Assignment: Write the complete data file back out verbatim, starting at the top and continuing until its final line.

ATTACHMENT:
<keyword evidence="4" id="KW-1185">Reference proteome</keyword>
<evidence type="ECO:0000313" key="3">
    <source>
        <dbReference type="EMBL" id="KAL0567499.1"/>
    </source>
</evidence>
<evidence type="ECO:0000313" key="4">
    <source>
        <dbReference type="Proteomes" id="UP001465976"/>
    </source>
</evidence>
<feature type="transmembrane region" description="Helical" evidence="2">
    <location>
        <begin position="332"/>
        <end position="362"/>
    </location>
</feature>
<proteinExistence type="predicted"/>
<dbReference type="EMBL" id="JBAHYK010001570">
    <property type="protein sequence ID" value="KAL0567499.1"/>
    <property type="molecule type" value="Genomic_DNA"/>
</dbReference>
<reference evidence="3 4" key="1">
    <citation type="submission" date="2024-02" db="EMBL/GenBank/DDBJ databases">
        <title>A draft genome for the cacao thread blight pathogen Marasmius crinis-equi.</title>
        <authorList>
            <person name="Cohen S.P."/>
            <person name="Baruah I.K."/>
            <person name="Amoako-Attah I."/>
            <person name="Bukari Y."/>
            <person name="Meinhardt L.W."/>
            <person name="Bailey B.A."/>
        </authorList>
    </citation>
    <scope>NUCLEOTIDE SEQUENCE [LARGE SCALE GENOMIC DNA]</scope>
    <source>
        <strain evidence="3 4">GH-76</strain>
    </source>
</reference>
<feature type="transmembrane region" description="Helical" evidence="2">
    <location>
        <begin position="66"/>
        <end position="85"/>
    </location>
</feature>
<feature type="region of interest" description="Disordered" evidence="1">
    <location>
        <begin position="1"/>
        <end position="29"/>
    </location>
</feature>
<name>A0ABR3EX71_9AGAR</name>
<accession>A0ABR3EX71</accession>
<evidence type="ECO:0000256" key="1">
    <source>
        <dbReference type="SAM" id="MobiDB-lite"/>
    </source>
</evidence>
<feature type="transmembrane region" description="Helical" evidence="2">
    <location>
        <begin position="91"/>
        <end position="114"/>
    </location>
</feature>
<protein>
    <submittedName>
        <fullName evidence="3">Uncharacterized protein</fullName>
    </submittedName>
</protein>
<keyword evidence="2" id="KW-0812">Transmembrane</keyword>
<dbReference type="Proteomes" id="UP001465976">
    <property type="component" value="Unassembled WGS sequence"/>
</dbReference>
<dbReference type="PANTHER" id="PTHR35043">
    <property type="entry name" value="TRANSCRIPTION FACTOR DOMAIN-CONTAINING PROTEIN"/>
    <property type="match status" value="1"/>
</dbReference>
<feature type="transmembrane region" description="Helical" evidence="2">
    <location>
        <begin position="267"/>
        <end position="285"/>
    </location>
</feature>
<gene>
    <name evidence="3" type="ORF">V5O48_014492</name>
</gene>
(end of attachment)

<keyword evidence="4" id="KW-1185">Reference proteome</keyword>
<evidence type="ECO:0000313" key="3">
    <source>
        <dbReference type="EMBL" id="KAL0567499.1"/>
    </source>
</evidence>
<evidence type="ECO:0000313" key="4">
    <source>
        <dbReference type="Proteomes" id="UP001465976"/>
    </source>
</evidence>
<feature type="transmembrane region" description="Helical" evidence="2">
    <location>
        <begin position="332"/>
        <end position="362"/>
    </location>
</feature>
<proteinExistence type="predicted"/>
<dbReference type="EMBL" id="JBAHYK010001570">
    <property type="protein sequence ID" value="KAL0567499.1"/>
    <property type="molecule type" value="Genomic_DNA"/>
</dbReference>
<reference evidence="3 4" key="1">
    <citation type="submission" date="2024-02" db="EMBL/GenBank/DDBJ databases">
        <title>A draft genome for the cacao thread blight pathogen Marasmius crinis-equi.</title>
        <authorList>
            <person name="Cohen S.P."/>
            <person name="Baruah I.K."/>
            <person name="Amoako-Attah I."/>
            <person name="Bukari Y."/>
            <person name="Meinhardt L.W."/>
            <person name="Bailey B.A."/>
        </authorList>
    </citation>
    <scope>NUCLEOTIDE SEQUENCE [LARGE SCALE GENOMIC DNA]</scope>
    <source>
        <strain evidence="3 4">GH-76</strain>
    </source>
</reference>
<feature type="transmembrane region" description="Helical" evidence="2">
    <location>
        <begin position="66"/>
        <end position="85"/>
    </location>
</feature>
<feature type="region of interest" description="Disordered" evidence="1">
    <location>
        <begin position="1"/>
        <end position="29"/>
    </location>
</feature>
<name>A0ABR3EX71_9AGAR</name>
<accession>A0ABR3EX71</accession>
<evidence type="ECO:0000256" key="1">
    <source>
        <dbReference type="SAM" id="MobiDB-lite"/>
    </source>
</evidence>
<feature type="transmembrane region" description="Helical" evidence="2">
    <location>
        <begin position="91"/>
        <end position="114"/>
    </location>
</feature>
<protein>
    <submittedName>
        <fullName evidence="3">Uncharacterized protein</fullName>
    </submittedName>
</protein>
<keyword evidence="2" id="KW-0812">Transmembrane</keyword>
<dbReference type="Proteomes" id="UP001465976">
    <property type="component" value="Unassembled WGS sequence"/>
</dbReference>
<dbReference type="PANTHER" id="PTHR35043">
    <property type="entry name" value="TRANSCRIPTION FACTOR DOMAIN-CONTAINING PROTEIN"/>
    <property type="match status" value="1"/>
</dbReference>
<feature type="transmembrane region" description="Helical" evidence="2">
    <location>
        <begin position="267"/>
        <end position="285"/>
    </location>
</feature>
<gene>
    <name evidence="3" type="ORF">V5O48_014492</name>
</gene>